Locally known as Keji (and much more easy to pronounce), Kejimkujik (ked-juh-muh-KOO-jik) National Park sits in the heart of southwest Nova Scotia.
And it is also at the core of the Southwest Nova Biosphere Reserve – a UNESCO site recognized for a balance between people and nature focusing on conservation and sustainable development. The unique climate of this area makes it home to a very large and diverse population of flora and fauna.
Kejimkujik Seaside is an adjunct to the main park and aptly sits on the sea, giving you a feel for a bit of unspoiled Atlantic coastline.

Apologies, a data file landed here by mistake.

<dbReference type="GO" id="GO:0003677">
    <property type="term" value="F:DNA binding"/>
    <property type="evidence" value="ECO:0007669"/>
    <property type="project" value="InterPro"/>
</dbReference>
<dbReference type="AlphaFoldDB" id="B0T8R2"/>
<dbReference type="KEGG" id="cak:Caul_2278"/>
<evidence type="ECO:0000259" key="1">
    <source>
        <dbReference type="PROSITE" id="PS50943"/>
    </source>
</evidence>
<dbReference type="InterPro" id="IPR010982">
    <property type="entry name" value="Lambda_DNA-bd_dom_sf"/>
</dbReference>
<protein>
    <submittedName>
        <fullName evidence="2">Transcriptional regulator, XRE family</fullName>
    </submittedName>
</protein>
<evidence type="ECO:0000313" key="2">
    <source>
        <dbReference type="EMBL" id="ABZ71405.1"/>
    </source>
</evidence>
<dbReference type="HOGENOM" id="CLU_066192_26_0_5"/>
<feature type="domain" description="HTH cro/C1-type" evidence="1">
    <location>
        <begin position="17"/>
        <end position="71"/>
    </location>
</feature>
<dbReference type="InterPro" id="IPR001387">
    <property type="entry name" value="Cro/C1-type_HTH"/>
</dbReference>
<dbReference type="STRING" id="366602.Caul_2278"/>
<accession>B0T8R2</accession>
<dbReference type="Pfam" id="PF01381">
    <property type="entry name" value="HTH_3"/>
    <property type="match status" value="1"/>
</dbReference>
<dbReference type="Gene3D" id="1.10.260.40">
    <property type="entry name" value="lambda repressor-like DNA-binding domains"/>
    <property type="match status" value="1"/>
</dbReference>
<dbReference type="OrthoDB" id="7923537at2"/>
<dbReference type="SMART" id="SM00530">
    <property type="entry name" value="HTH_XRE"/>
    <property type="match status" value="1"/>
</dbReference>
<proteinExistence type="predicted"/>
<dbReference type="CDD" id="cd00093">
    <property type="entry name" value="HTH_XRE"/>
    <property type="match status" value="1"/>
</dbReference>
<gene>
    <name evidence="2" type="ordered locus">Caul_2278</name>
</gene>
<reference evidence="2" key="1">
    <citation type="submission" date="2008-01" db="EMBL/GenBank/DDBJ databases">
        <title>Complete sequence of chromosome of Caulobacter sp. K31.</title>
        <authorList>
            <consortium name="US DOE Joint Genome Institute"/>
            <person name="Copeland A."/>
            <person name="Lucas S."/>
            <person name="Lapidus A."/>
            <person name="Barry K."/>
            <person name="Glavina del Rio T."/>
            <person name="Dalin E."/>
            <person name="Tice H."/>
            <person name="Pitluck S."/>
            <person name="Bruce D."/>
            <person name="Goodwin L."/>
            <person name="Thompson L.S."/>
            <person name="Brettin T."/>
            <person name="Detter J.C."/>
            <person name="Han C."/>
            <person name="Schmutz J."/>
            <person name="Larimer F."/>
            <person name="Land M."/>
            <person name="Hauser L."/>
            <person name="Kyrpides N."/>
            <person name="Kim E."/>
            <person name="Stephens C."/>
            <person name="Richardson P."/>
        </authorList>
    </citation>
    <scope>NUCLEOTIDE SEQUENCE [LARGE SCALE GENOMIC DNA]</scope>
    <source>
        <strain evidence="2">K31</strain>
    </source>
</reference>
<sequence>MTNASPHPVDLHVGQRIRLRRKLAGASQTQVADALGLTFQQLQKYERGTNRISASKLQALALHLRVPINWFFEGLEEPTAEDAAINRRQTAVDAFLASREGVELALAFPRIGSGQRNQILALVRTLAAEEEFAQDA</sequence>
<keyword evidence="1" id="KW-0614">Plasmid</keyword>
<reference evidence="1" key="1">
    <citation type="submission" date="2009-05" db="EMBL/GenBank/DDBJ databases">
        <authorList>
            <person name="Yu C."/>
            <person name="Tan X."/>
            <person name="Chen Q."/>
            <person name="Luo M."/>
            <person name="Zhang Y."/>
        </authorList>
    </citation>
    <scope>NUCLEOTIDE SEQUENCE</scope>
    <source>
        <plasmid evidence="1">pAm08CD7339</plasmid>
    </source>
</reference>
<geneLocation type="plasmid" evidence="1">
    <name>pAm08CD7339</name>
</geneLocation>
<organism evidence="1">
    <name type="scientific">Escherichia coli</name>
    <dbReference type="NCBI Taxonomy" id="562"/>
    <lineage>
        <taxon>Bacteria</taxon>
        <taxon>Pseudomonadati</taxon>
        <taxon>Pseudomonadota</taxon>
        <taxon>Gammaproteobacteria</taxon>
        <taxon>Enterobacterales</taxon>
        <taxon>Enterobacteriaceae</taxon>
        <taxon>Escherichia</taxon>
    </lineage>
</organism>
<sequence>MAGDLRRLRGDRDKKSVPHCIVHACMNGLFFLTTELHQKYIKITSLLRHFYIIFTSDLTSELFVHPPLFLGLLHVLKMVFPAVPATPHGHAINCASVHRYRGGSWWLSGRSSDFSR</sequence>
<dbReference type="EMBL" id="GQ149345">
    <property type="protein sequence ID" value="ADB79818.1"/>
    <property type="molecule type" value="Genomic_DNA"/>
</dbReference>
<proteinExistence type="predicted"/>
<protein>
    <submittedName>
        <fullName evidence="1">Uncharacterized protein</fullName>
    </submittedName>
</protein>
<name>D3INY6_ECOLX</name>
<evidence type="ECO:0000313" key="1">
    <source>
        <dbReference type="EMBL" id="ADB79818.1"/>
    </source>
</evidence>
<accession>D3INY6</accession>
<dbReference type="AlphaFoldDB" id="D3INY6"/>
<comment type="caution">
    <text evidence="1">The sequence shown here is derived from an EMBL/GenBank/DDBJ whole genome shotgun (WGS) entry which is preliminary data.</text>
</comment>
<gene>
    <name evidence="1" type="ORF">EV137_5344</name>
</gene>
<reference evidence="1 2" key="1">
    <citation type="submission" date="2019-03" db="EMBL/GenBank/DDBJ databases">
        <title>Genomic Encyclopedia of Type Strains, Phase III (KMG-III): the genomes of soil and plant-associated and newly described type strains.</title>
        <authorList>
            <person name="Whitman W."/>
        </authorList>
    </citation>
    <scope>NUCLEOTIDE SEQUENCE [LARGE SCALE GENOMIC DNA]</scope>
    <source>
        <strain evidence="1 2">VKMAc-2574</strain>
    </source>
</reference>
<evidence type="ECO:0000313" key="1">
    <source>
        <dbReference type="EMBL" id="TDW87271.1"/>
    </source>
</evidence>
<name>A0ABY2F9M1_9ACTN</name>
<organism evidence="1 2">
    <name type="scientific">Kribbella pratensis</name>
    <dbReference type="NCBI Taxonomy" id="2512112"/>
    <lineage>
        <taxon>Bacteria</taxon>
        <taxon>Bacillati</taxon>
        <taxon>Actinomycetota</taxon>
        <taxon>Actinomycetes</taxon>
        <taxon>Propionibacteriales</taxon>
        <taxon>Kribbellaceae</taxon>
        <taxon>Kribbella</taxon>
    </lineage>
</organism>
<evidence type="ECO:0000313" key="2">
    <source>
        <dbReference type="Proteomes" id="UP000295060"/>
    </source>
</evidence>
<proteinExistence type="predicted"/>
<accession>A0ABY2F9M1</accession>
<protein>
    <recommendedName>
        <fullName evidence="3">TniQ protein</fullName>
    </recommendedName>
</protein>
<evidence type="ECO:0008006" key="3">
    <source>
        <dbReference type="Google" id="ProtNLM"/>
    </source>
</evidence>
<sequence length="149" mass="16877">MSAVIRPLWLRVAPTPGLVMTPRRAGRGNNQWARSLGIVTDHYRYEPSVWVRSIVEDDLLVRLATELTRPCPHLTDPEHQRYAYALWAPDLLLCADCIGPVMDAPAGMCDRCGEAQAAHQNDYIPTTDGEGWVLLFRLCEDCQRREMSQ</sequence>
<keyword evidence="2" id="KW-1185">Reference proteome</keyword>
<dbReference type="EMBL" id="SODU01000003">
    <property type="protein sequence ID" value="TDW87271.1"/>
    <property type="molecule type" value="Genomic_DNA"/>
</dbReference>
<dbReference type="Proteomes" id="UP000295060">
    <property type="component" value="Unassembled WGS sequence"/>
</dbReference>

We enjoy a hike through part of the park toward the sea.
Foggy mist blankets the trail, as we pass lichen and berries of all kinds (holly, black, bay).
When we reach the rocky beaches I feel like we’ve hiked to Scotland…no wonder this is called “New Scotland.”
The craggy bays here are popular hangouts for seals and cormorants that we spot in the distance through the fog. This time of year the mosquitoes have proven to be thick and we can’t linger too long on the beach without being attacked by the blood-sucking pests.